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Reflective Summary Milestone 5 - Leading e-learning at Ramarama School

e-wrapper cluster VLN Template 2012 

National Goal 2

Principals to lead the integration of e-learning in their schools (strategic and operational)

Cluster Goal 2

To enhance the capability of school leadership to implement ICT strategic planning.

Ramarama School is a Decile 8 full primary (Year 0 – 8) school on the outskirts of Southern Auckland. Established in 1867, the school has a roll of around 210 students and nine learning spaces. The article discusses the importance of educational purpose driving the implementation of any technological solution, rather than the other way around.

What was important for us?

Ramarama School is in its final year of the BIended eLearning Contract. The contract along with the NZC created the impetus for the Board of Trustees, teachers and community to re-evaluate all aspects of our school. During the contract, the school has undergone a myriad of changes that have had the curriculum (Teaching and Learning) and home-school partnership at the centre of all of them.

Therefore it became apparent that we needed to ensure that we were building coherence (the quality of forming a unified whole) throughout the curriculum across the school and community. The way that we were reporting to parents didn’t seem to add to this coherence and at times seemed disconnected to the teaching and learning within the school.

What did we do?

We looked at changing the way we structure our reporting to parents so that it was utilising ‘next practice’ and the e-learning tools that home and school could take advantage of.

Using the Assessment for Learning practice led to a departure from traditional twice a year reporting to parents to an on-going learning conversation between student, teacher and parent. We felt that the current situation ended up only focusing on the summative part of assessment rather than involving the parents more in the ongoing nature of formative assessment. We believe that it will enhance the conversation between home and school with the express purpose to firstly initiate a conversation between home and school that is focused on the their child’s learning. Also more importantly, maintain it and have regular contributions throughout the year.

We used Knowledge Net to make this a reality, with their Learning Journal module. In planning for this implementation it was important to foresee the possible pitfalls and barriers for teachers, students and their caregivers. The leadership team enabled the teachers to start with a blank canvas to re-design what reporting could and should look like. This allowed the teachers to have more ownership of both process and product and kept the reality of the classroom at the forefront of development. Initial drafting was a process that operated at syndicate level, then shared at whole school level to compare expectations, progressions and consistency throughout the different year levels within the school. By the last week in Term One, we were able to report in this new way to our parents in the following areas – Literacy, Numeracy, Physical Education and a general section. The journals are a mix of pieces of evidence and reflections from both teacher and student. After three weeks, which included the two week holiday break, over 28% of caregivers that had made one or more comments in their child’s journal.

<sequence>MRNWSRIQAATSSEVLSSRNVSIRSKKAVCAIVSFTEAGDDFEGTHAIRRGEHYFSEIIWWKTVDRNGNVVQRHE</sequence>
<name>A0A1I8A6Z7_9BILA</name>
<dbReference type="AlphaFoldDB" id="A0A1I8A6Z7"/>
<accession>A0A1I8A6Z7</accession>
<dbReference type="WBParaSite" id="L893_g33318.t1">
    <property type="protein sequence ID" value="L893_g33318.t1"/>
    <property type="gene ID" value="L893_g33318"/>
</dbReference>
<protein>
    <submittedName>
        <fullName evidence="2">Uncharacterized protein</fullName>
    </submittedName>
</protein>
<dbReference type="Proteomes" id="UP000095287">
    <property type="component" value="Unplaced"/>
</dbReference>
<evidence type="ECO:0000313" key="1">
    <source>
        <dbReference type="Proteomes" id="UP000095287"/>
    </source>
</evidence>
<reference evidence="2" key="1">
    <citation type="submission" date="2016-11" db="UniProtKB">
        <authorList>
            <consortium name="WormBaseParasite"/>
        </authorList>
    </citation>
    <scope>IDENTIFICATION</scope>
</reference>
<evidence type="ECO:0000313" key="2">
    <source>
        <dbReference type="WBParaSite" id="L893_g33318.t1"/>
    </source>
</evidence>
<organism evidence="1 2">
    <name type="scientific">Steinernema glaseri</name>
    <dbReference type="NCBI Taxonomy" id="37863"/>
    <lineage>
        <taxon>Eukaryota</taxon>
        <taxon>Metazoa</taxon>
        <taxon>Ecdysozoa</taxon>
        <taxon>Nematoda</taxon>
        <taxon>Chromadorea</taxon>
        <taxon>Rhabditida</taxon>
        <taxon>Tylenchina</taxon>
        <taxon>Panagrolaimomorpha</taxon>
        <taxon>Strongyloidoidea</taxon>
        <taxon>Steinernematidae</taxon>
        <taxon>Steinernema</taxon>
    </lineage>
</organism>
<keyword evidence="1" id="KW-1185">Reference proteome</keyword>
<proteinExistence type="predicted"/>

What have we learned?

You need a variety of different strategies to engage parents to contribute to an online environment that supports their child’s learning.

Leaders need to give opportunities for staff to express any barriers to implementation and possible solutions. As the learning leaders of the school, they need to take responsibility over the implementation and work with teachers to overcome hurdles. Keeping a dual focus on the finish line and current issue is important to be successful.

Outlining expectations for all stakeholders as early as you can – parents, teachers, principal and students and then communicate the same messages repeatedly in different ways and in different forums to ensure engagement with both the theory and the practice of the change.

Talking to other schools that have implemented a similar system so that you learn intelligently rather than re-inventing the wheel. Spending three hours with an e-Leader from another cluster proved invaluable and helped accelerate our learning and enabled us to achieve our initial targets.

“If you hook the child, you hook the parent” – your students can make the difference between the success of how engaged the parents will be. They are the best advocates we have.

What happened, as a result?

Staff conversations about assessment focused on the ‘what’ and ‘why’ and then led onto the ‘how’ rather than the other way around. The technology is used to deliver what we need rather than the technology dictating the change. 

Staff and Leaders feel a sense of liberation from the standard reporting timeframes. 

Assessment is becoming more connected to teaching and learning practice rather than an add-on.

Reporting starting to represent a conversation between all stakeholders. 

What are our next steps?

To continue to work with our community to explore ways in which parents can be encouraged to respond and contribute in an online environment, where the parents are focused on supporting their child’s learning, progress and achievement.

We have begun a group Teaching as Inquiry project throughout the school that is focused on active reflections and how we can teach the students to make more purposeful reflections in their journals.

Heath McNeil - Principal